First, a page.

where the constants c and \(c'\) may be different, but, importantly the exponents are the same.

I have demonstrated (see Sect. 5 for a discussion of the proof) that:

Theorem 1

For any pair of weakly coupled systems (to be called here ‘system’ and ‘bath’) with densities of states as in (7) a randomly chosen pure equilibrium state with total energy E will, with very high probability, have a system-bath entanglement entropy approximately equal to \(k\ell _s E/4\). It will also be such that the reduced states of system and bath separately each have energy E / 2 and are each approximately thermal at temperature \(T=1/k\ell _s\)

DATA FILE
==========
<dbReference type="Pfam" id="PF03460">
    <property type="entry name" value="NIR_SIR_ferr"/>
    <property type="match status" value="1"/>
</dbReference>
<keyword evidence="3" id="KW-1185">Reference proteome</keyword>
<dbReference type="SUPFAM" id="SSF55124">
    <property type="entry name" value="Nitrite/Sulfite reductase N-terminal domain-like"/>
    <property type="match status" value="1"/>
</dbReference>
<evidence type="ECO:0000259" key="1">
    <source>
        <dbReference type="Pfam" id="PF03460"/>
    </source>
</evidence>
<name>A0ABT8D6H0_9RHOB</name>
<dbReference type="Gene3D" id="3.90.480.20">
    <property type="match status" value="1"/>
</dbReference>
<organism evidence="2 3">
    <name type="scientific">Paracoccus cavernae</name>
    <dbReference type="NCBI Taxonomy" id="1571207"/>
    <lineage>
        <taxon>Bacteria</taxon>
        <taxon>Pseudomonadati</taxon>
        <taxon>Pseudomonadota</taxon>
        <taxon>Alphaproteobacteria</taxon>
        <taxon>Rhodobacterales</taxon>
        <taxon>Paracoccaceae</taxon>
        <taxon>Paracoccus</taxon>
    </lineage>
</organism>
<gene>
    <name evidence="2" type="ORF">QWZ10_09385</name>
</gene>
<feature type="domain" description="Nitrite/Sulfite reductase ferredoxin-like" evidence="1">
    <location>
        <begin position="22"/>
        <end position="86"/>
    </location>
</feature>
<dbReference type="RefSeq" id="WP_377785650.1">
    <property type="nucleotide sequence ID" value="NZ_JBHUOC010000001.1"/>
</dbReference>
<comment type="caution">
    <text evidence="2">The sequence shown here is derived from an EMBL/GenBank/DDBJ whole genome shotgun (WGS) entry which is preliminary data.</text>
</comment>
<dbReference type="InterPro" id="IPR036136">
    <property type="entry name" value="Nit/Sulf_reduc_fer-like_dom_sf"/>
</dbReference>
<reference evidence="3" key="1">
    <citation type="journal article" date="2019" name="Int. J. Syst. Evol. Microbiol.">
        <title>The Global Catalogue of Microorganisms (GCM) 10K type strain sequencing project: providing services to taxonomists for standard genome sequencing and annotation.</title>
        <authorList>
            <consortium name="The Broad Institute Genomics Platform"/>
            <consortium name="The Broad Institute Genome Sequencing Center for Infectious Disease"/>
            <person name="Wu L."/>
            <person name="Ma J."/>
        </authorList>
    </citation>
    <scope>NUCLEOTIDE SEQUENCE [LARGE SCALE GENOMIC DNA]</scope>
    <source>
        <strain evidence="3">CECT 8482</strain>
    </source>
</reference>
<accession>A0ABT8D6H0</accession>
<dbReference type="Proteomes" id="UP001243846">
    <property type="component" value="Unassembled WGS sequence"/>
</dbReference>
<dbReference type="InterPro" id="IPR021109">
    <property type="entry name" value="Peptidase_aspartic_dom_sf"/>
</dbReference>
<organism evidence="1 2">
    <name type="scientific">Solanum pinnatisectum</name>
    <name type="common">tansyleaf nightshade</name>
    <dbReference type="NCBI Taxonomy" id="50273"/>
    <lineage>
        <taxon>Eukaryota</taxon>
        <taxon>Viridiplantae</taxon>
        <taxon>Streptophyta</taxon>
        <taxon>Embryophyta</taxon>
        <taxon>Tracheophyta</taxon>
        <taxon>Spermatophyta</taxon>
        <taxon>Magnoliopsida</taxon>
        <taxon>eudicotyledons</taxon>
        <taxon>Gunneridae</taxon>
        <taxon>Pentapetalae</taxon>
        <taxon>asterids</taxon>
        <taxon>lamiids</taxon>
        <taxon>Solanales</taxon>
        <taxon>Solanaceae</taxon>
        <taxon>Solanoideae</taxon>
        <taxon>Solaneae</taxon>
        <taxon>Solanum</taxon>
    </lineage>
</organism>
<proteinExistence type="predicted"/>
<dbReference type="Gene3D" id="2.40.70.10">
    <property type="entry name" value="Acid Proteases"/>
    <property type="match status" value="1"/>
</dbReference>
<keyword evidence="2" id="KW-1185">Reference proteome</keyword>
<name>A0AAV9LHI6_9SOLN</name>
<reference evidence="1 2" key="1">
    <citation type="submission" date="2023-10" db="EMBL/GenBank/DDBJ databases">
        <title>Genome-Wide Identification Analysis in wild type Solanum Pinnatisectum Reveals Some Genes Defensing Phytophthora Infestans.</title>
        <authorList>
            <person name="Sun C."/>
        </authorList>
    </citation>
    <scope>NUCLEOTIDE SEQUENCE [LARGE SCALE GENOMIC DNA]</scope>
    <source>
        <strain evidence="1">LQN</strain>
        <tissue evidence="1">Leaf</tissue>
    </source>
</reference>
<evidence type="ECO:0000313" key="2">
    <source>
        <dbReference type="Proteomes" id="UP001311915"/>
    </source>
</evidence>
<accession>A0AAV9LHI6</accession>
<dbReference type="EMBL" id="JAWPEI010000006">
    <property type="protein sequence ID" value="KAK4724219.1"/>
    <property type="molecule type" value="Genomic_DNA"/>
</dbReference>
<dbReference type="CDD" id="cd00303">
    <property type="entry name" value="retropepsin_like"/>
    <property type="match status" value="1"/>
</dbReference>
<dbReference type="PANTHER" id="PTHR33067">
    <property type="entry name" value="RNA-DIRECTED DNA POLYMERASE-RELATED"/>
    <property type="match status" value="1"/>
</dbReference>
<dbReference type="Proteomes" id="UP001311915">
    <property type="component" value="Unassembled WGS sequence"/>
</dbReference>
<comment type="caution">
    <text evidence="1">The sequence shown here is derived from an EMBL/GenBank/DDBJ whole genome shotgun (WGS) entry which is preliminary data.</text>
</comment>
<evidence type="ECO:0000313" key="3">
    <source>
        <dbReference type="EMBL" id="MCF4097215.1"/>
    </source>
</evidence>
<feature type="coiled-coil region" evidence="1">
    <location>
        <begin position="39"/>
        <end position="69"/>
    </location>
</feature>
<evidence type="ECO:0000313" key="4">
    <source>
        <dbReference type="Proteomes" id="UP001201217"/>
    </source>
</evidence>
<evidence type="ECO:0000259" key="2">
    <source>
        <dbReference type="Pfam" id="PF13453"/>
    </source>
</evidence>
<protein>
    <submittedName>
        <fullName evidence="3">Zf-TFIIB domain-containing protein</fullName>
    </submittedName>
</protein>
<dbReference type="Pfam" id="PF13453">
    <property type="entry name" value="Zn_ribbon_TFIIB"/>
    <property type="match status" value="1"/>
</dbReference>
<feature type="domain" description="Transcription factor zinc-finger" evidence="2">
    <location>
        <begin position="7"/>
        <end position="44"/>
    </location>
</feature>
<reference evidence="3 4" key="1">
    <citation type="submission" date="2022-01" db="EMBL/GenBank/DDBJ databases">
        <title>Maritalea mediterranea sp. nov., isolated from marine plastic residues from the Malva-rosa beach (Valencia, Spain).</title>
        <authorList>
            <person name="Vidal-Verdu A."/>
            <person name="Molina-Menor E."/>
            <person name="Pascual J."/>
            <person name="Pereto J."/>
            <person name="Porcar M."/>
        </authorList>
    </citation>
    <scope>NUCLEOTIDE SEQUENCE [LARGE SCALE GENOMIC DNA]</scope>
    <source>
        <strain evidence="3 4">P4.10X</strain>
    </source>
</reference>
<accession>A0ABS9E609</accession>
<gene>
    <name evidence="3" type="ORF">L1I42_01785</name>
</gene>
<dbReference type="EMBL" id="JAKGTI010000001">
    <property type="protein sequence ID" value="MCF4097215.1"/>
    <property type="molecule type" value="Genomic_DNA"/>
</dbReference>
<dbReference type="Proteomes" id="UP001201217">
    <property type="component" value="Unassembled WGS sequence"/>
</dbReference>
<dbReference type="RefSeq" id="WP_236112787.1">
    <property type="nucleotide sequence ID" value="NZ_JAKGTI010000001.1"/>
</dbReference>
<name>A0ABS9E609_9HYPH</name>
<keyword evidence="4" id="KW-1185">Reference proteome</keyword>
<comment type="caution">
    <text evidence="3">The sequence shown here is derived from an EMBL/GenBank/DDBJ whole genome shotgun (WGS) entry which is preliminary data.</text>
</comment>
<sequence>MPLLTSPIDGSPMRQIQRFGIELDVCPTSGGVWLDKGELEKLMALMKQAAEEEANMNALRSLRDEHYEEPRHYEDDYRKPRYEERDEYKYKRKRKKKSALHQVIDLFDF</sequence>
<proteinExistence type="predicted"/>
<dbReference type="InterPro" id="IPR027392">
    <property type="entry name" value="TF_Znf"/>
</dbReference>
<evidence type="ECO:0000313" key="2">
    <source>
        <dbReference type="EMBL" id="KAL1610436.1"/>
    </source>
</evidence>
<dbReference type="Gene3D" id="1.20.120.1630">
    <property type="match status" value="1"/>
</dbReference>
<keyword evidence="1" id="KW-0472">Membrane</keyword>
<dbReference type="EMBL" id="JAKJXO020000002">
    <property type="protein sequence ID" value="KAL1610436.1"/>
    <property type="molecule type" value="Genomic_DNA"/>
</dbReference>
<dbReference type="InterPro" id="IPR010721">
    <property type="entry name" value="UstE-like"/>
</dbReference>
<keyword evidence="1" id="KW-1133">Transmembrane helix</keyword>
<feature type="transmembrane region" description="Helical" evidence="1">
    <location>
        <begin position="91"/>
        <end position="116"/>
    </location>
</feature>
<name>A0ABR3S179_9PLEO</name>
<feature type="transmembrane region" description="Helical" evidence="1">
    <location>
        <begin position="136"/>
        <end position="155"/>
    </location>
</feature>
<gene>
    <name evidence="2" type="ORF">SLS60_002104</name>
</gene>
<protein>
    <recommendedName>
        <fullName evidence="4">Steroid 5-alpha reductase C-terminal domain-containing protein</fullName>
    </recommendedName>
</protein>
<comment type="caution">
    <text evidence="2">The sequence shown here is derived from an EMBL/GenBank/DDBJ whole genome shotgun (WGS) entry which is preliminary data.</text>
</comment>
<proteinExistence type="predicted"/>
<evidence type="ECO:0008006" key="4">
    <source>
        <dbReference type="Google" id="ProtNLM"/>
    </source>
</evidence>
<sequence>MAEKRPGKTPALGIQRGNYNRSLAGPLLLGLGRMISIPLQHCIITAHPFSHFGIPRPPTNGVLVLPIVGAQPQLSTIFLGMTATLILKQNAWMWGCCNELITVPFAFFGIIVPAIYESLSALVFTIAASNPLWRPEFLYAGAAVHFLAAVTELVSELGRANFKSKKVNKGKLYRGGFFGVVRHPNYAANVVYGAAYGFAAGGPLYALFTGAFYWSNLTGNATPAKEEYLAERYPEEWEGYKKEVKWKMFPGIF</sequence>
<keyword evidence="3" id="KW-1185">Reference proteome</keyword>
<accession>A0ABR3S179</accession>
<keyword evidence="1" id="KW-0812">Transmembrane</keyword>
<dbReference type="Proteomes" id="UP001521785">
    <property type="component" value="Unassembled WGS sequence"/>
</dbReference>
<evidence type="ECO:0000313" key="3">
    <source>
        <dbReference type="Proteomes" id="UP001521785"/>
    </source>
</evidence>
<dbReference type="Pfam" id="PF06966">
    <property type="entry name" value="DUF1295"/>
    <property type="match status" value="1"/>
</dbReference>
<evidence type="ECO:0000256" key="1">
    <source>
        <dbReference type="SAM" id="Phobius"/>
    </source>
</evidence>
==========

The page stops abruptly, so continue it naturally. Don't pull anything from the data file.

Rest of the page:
Applying this theorem and reading ‘long string’ for ‘system’ and ‘stringy atmosphere‘ for ‘bath’ (or vice versa) and equating the black hole mass, M, with a constant times E and the entanglement entropy of this theorem with the matter-gravity entanglement entropy of the black hole equilibrium state at \(\ell _s=\) constant times GM (as in the unmodified argument) the latter entropy will thus be a constant times \(kGM^2\). Thus we achieve a corrected string explanation of this formula for the black hole entropy which is not subject to the criticism we made of the original SHP approach. Moreover making the same substitution, \(\ell _s=\) constant times GM, the temperature formula for the reduced states of the long string and of its stringy atmosphere goes over to the temperature formula T = a constant times 1 / kGM, which agrees with the Hawking temperature formula (5) (up to a constant).Footnote 5